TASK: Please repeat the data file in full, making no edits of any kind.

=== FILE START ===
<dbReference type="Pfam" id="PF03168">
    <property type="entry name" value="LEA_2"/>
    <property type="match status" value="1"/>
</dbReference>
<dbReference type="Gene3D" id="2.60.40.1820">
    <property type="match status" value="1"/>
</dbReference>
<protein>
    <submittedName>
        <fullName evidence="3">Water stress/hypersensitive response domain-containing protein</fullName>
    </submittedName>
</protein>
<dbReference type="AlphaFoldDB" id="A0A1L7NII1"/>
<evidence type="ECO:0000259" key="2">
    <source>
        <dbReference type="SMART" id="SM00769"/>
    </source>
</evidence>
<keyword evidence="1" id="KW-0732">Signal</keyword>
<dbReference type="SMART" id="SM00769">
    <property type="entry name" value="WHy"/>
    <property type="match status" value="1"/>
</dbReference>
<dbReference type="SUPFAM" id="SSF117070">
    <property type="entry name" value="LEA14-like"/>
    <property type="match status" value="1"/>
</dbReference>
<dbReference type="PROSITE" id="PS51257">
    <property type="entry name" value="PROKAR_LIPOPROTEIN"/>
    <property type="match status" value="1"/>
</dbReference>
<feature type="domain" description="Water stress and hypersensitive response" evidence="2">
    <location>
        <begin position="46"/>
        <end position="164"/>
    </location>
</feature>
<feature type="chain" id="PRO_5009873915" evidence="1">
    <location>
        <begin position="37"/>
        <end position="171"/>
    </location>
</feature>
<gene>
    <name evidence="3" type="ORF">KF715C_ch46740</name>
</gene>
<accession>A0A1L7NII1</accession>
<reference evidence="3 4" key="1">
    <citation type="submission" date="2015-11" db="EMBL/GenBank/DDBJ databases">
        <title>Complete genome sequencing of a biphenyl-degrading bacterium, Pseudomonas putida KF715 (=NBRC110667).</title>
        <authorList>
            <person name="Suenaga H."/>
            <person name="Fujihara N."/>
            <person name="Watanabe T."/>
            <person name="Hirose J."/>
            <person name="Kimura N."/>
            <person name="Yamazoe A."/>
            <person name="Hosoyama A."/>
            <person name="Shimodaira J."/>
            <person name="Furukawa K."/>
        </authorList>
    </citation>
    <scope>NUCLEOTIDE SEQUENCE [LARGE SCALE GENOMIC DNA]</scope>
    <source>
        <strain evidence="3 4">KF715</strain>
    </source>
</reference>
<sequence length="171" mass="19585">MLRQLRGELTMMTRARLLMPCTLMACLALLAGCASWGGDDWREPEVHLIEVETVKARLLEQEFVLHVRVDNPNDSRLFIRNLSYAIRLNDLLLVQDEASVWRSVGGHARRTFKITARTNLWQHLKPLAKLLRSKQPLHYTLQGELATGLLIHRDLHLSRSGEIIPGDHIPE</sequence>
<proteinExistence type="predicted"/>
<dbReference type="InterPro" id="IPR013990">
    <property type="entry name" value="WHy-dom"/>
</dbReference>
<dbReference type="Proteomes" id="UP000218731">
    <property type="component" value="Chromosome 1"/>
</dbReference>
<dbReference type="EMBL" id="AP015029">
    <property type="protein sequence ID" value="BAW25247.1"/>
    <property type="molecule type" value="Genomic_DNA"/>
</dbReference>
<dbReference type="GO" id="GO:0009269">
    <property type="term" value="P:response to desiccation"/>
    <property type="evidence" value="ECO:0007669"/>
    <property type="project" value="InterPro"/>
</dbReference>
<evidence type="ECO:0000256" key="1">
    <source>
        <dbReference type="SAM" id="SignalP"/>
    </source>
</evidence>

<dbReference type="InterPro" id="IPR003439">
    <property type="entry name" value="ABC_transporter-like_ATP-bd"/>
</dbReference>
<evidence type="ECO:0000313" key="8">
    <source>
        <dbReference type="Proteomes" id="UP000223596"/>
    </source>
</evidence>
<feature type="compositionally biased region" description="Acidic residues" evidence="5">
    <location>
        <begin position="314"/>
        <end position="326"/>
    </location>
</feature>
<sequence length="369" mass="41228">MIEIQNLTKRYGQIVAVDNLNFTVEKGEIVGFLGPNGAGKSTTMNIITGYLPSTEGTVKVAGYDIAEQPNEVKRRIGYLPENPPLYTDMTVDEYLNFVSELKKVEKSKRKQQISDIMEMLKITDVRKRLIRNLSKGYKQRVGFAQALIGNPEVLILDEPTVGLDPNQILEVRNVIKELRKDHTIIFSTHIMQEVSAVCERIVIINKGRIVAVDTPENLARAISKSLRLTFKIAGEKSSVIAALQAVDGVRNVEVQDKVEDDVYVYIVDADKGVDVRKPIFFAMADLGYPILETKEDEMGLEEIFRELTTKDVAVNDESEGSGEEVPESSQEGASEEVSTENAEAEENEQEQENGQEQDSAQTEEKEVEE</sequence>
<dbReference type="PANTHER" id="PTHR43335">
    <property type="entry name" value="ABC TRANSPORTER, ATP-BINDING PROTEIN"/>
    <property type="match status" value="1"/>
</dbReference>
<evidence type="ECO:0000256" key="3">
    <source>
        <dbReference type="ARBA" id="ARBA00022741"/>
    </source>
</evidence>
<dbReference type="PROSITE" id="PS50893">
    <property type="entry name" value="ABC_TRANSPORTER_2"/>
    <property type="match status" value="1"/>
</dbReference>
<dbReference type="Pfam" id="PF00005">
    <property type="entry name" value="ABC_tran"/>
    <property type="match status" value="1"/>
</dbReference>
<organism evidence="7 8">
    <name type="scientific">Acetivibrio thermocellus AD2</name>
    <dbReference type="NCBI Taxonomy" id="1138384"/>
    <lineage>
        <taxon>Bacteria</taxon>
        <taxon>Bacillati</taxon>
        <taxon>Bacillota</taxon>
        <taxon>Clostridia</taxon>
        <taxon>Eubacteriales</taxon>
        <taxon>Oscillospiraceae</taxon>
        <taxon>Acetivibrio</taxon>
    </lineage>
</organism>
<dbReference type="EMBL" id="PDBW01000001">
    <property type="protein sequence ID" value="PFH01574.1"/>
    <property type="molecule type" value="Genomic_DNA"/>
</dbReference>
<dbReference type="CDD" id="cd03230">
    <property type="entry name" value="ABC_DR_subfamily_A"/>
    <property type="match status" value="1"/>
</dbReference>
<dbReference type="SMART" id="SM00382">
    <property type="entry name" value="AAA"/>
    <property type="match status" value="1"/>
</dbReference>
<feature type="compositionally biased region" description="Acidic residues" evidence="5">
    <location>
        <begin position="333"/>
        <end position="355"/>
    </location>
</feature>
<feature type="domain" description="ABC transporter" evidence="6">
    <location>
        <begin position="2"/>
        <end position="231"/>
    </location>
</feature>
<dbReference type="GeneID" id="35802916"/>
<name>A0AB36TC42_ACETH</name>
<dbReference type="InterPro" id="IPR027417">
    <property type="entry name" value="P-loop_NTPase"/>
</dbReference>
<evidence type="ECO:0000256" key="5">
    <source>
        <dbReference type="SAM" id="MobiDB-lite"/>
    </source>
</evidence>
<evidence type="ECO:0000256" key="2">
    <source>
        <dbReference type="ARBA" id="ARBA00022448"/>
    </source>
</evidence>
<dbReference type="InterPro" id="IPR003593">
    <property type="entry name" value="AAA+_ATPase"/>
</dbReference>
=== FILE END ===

<dbReference type="Pfam" id="PF03168">
    <property type="entry name" value="LEA_2"/>
    <property type="match status" value="1"/>
</dbReference>
<dbReference type="Gene3D" id="2.60.40.1820">
    <property type="match status" value="1"/>
</dbReference>
<protein>
    <submittedName>
        <fullName evidence="3">Water stress/hypersensitive response domain-containing protein</fullName>
    </submittedName>
</protein>
<dbReference type="AlphaFoldDB" id="A0A1L7NII1"/>
<evidence type="ECO:0000259" key="2">
    <source>
        <dbReference type="SMART" id="SM00769"/>
    </source>
</evidence>
<keyword evidence="1" id="KW-0732">Signal</keyword>
<dbReference type="SMART" id="SM00769">
    <property type="entry name" value="WHy"/>
    <property type="match status" value="1"/>
</dbReference>
<dbReference type="SUPFAM" id="SSF117070">
    <property type="entry name" value="LEA14-like"/>
    <property type="match status" value="1"/>
</dbReference>
<dbReference type="PROSITE" id="PS51257">
    <property type="entry name" value="PROKAR_LIPOPROTEIN"/>
    <property type="match status" value="1"/>
</dbReference>
<feature type="domain" description="Water stress and hypersensitive response" evidence="2">
    <location>
        <begin position="46"/>
        <end position="164"/>
    </location>
</feature>
<feature type="chain" id="PRO_5009873915" evidence="1">
    <location>
        <begin position="37"/>
        <end position="171"/>
    </location>
</feature>
<gene>
    <name evidence="3" type="ORF">KF715C_ch46740</name>
</gene>
<accession>A0A1L7NII1</accession>
<reference evidence="3 4" key="1">
    <citation type="submission" date="2015-11" db="EMBL/GenBank/DDBJ databases">
        <title>Complete genome sequencing of a biphenyl-degrading bacterium, Pseudomonas putida KF715 (=NBRC110667).</title>
        <authorList>
            <person name="Suenaga H."/>
            <person name="Fujihara N."/>
            <person name="Watanabe T."/>
            <person name="Hirose J."/>
            <person name="Kimura N."/>
            <person name="Yamazoe A."/>
            <person name="Hosoyama A."/>
            <person name="Shimodaira J."/>
            <person name="Furukawa K."/>
        </authorList>
    </citation>
    <scope>NUCLEOTIDE SEQUENCE [LARGE SCALE GENOMIC DNA]</scope>
    <source>
        <strain evidence="3 4">KF715</strain>
    </source>
</reference>
<sequence length="171" mass="19585">MLRQLRGELTMMTRARLLMPCTLMACLALLAGCASWGGDDWREPEVHLIEVETVKARLLEQEFVLHVRVDNPNDSRLFIRNLSYAIRLNDLLLVQDEASVWRSVGGHARRTFKITARTNLWQHLKPLAKLLRSKQPLHYTLQGELATGLLIHRDLHLSRSGEIIPGDHIPE</sequence>
<proteinExistence type="predicted"/>
<dbReference type="InterPro" id="IPR013990">
    <property type="entry name" value="WHy-dom"/>
</dbReference>
<dbReference type="Proteomes" id="UP000218731">
    <property type="component" value="Chromosome 1"/>
</dbReference>
<dbReference type="EMBL" id="AP015029">
    <property type="protein sequence ID" value="BAW25247.1"/>
    <property type="molecule type" value="Genomic_DNA"/>
</dbReference>
<dbReference type="GO" id="GO:0009269">
    <property type="term" value="P:response to desiccation"/>
    <property type="evidence" value="ECO:0007669"/>
    <property type="project" value="InterPro"/>
</dbReference>
<evidence type="ECO:0000256" key="1">
    <source>
        <dbReference type="SAM" id="SignalP"/>
    </source>
</evidence>

<dbReference type="InterPro" id="IPR003439">
    <property type="entry name" value="ABC_transporter-like_ATP-bd"/>
</dbReference>
<evidence type="ECO:0000313" key="8">
    <source>
        <dbReference type="Proteomes" id="UP000223596"/>
    </source>
</evidence>
<feature type="compositionally biased region" description="Acidic residues" evidence="5">
    <location>
        <begin position="314"/>
        <end position="326"/>
    </location>
</feature>
<sequence length="369" mass="41228">MIEIQNLTKRYGQIVAVDNLNFTVEKGEIVGFLGPNGAGKSTTMNIITGYLPSTEGTVKVAGYDIAEQPNEVKRRIGYLPENPPLYTDMTVDEYLNFVSELKKVEKSKRKQQISDIMEMLKITDVRKRLIRNLSKGYKQRVGFAQALIGNPEVLILDEPTVGLDPNQILEVRNVIKELRKDHTIIFSTHIMQEVSAVCERIVIINKGRIVAVDTPENLARAISKSLRLTFKIAGEKSSVIAALQAVDGVRNVEVQDKVEDDVYVYIVDADKGVDVRKPIFFAMADLGYPILETKEDEMGLEEIFRELTTKDVAVNDESEGSGEEVPESSQEGASEEVSTENAEAEENEQEQENGQEQDSAQTEEKEVEE</sequence>
<dbReference type="PANTHER" id="PTHR43335">
    <property type="entry name" value="ABC TRANSPORTER, ATP-BINDING PROTEIN"/>
    <property type="match status" value="1"/>
</dbReference>
<evidence type="ECO:0000256" key="3">
    <source>
        <dbReference type="ARBA" id="ARBA00022741"/>
    </source>
</evidence>
<dbReference type="PROSITE" id="PS50893">
    <property type="entry name" value="ABC_TRANSPORTER_2"/>
    <property type="match status" value="1"/>
</dbReference>
<dbReference type="Pfam" id="PF00005">
    <property type="entry name" value="ABC_tran"/>
    <property type="match status" value="1"/>
</dbReference>
<organism evidence="7 8">
    <name type="scientific">Acetivibrio thermocellus AD2</name>
    <dbReference type="NCBI Taxonomy" id="1138384"/>
    <lineage>
        <taxon>Bacteria</taxon>
        <taxon>Bacillati</taxon>
        <taxon>Bacillota</taxon>
        <taxon>Clostridia</taxon>
        <taxon>Eubacteriales</taxon>
        <taxon>Oscillospiraceae</taxon>
        <taxon>Acetivibrio</taxon>
    </lineage>
</organism>
<dbReference type="EMBL" id="PDBW01000001">
    <property type="protein sequence ID" value="PFH01574.1"/>
    <property type="molecule type" value="Genomic_DNA"/>
</dbReference>
<dbReference type="CDD" id="cd03230">
    <property type="entry name" value="ABC_DR_subfamily_A"/>
    <property type="match status" value="1"/>
</dbReference>
<dbReference type="SMART" id="SM00382">
    <property type="entry name" value="AAA"/>
    <property type="match status" value="1"/>
</dbReference>
<feature type="compositionally biased region" description="Acidic residues" evidence="5">
    <location>
        <begin position="333"/>
        <end position="355"/>
    </location>
</feature>
<feature type="domain" description="ABC transporter" evidence="6">
    <location>
        <begin position="2"/>
        <end position="231"/>
    </location>
</feature>
<dbReference type="GeneID" id="35802916"/>
<name>A0AB36TC42_ACETH</name>
<dbReference type="InterPro" id="IPR027417">
    <property type="entry name" value="P-loop_NTPase"/>
</dbReference>
<evidence type="ECO:0000256" key="5">
    <source>
        <dbReference type="SAM" id="MobiDB-lite"/>
    </source>
</evidence>
<evidence type="ECO:0000256" key="2">
    <source>
        <dbReference type="ARBA" id="ARBA00022448"/>
    </source>
</evidence>
<dbReference type="InterPro" id="IPR003593">
    <property type="entry name" value="AAA+_ATPase"/>
</dbReference>